Your iPad might not look like poison ivy, but for certain people it can have the same effect.
An 11-year-old San Diego boy broke out in a scaly rash that lasted more than six months. Dermatologists prescribed ointment, but the rash persisted, and doctors eventually identified the nickel used in the boy’s iPad as the source of his allergic reaction. Their report published Monday in the journal Pediatrics is the first documented case of an iPad causing contact dermatitis.
“Nickel is the most common cause of contact allergy in kids,” said Robin Gehris, a pediatric dermatologist at UPMC. The same goes for adults if you exclude plants such as poison ivy.
Traditionally, dermatologists tested for nickel allergies if they saw a rash develop where piercings, belt buckles or zippers touched the skin, but in the past few years, more and more electronic devices have been shown to cause rashes in those who are allergic to nickel.
“We’ve seen cases of dermatitis on the left side of the face from cell phone usage,” Dr. Gehris said. Rashes also have appeared on patients’ thighs, where they balance their laptop.
For Dr. Gehris, this report is an alert for clinicians who might not think to test for a nickel allergy if they see a patient with a rash in an unexpected place.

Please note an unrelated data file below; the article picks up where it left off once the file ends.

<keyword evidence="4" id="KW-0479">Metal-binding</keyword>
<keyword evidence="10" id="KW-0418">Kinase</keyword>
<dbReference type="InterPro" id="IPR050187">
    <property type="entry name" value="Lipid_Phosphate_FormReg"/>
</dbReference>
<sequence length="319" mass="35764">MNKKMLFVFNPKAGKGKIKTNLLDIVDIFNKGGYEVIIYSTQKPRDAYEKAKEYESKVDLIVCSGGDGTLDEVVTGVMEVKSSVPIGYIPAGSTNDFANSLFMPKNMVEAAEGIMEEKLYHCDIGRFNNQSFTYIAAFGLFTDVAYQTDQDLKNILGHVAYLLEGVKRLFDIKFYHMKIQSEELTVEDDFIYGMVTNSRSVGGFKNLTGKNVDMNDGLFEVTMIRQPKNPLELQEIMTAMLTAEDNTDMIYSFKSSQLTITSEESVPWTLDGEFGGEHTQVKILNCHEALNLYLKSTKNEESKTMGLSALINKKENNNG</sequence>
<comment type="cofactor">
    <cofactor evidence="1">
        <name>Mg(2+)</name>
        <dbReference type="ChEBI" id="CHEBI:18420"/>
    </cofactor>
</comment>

In May 2013, the subject of Monday’s report was referred to Sharon Jacob, a San Diego dermatologist. The boy’s dermatitis would not go away. The first thing Dr. Jacob did was to test him for a nickel allergy, but when the results came back positive, Dr. Jacob was stumped as to what the source of the allergy could be. Her team put him on a nickel-reduced diet and made sure he had no contact with the snaps and buckles that often cause these reactions, “but he was just worsening and worsening and worsening,” she said.
Finally, they thought of the iPad, which he used on a daily basis. When they tested it for nickel content, it showed the metal was present. His itching and scaly red skin subsided as soon as he began to use a case that covered the back of the tablet.
Dr. Jacob said she repeatedly called and wrote to Apple asking about the use of nickel in the iPad but received no reply. Apple has responded to the publication of her report by saying that this kind of nickel allergy is very rare. “We rigorously test our products to make sure they are safe for all our customers,” a company spokesperson wrote in an email.
Nickel allergies are almost never life-threatening, but they can be itchy enough to keep youngsters home from school, as in the case Dr. Jacob reported.
While the number of incidences of nickel allergies is going up, most doctors think the increase has to do with the growing number of body piercings at an early age. For example, when the nickel in an earring comes into contact with blood, it can create a hypersensitivity. Later, when the person touches something containing nickel, their immune system will overreact and cause a rash.
Avoidance is the best way to get rid of a nickel-caused rash.
Eric Boodman: email@example.com or 412-263-3772.